If there are no superdeveloped aliens ready to invade, then any revolution without agreements and guarantees of immunity to employees of the current regime will almost completely lead the country to blood and degradation.

Revenge is generally a bad motive, but in such matters the risks and benefits are, well, completely incomparable.

3. The idea of lustration as a method of increasing the efficiency of the system and a guarantee against a return to authoritarianism does not take into account two fundamental factors.

A) Most of the problems are not in the personalities of specific bureaucrats, but in the general value and cultural landscape. Russians living in the US outside the diaspora are on average richer than average Americans. Russians living in the United States within the Russian diaspora are noticeably poorer than average Americans, and these are the same Russian people.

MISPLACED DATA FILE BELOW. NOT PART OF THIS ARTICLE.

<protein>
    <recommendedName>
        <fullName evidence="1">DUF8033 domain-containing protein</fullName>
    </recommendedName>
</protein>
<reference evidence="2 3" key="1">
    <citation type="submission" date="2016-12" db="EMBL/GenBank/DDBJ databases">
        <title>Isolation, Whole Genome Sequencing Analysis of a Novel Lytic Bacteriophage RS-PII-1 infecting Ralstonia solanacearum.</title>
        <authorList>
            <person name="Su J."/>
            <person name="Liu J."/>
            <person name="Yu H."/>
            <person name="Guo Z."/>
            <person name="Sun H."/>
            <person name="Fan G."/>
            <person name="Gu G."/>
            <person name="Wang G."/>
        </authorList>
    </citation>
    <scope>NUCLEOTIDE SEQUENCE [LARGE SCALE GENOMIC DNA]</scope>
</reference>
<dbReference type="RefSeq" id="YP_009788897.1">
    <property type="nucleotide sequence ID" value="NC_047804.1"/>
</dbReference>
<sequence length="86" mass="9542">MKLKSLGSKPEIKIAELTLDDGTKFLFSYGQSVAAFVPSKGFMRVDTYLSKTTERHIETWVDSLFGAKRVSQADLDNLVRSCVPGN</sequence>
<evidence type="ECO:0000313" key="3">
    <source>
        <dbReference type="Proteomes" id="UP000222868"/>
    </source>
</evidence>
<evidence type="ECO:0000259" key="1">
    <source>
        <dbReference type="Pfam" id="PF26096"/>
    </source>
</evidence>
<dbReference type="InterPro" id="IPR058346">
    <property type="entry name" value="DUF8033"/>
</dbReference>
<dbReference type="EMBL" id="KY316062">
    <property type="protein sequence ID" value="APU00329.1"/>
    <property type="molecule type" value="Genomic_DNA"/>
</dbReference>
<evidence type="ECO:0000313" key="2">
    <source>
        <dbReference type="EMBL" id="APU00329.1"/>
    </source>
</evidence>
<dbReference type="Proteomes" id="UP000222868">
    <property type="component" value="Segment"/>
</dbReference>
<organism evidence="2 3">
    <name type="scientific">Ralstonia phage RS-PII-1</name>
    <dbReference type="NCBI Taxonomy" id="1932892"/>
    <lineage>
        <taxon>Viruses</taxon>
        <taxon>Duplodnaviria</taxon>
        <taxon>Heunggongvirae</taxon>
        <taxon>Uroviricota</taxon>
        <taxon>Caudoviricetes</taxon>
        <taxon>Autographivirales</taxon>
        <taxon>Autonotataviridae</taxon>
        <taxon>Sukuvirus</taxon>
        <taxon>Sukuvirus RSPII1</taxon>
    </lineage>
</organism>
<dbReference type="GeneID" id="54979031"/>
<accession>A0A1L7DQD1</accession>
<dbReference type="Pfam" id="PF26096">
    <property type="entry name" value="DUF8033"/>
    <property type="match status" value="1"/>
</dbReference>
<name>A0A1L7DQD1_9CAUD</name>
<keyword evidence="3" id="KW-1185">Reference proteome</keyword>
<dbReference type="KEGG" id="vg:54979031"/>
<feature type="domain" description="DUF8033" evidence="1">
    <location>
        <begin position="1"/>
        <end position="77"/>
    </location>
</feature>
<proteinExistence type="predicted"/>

A Russian official relocated to Denmark is highly likely to stop taking bribes and breaking rules. A Russian oppositionist moved to the seat of a Russian official will take bribes and rig elections with almost the same likelihood as a current Russian official. A Danish official moved to the Russian chair will take bribes and falsify less likely than a Russian oppositionist, but much more than in his own Denmark.

B) If omniscient aliens would compile a list of Russians who are best suited to perform the functions of officials and at the same time are ready to perform their functions for their salary, and would compare this list with the list of those who are actually officials, these lists would overlap at least half... And that half of the potentially ideal officials that they are now not a little overlap with the list of oppositionists.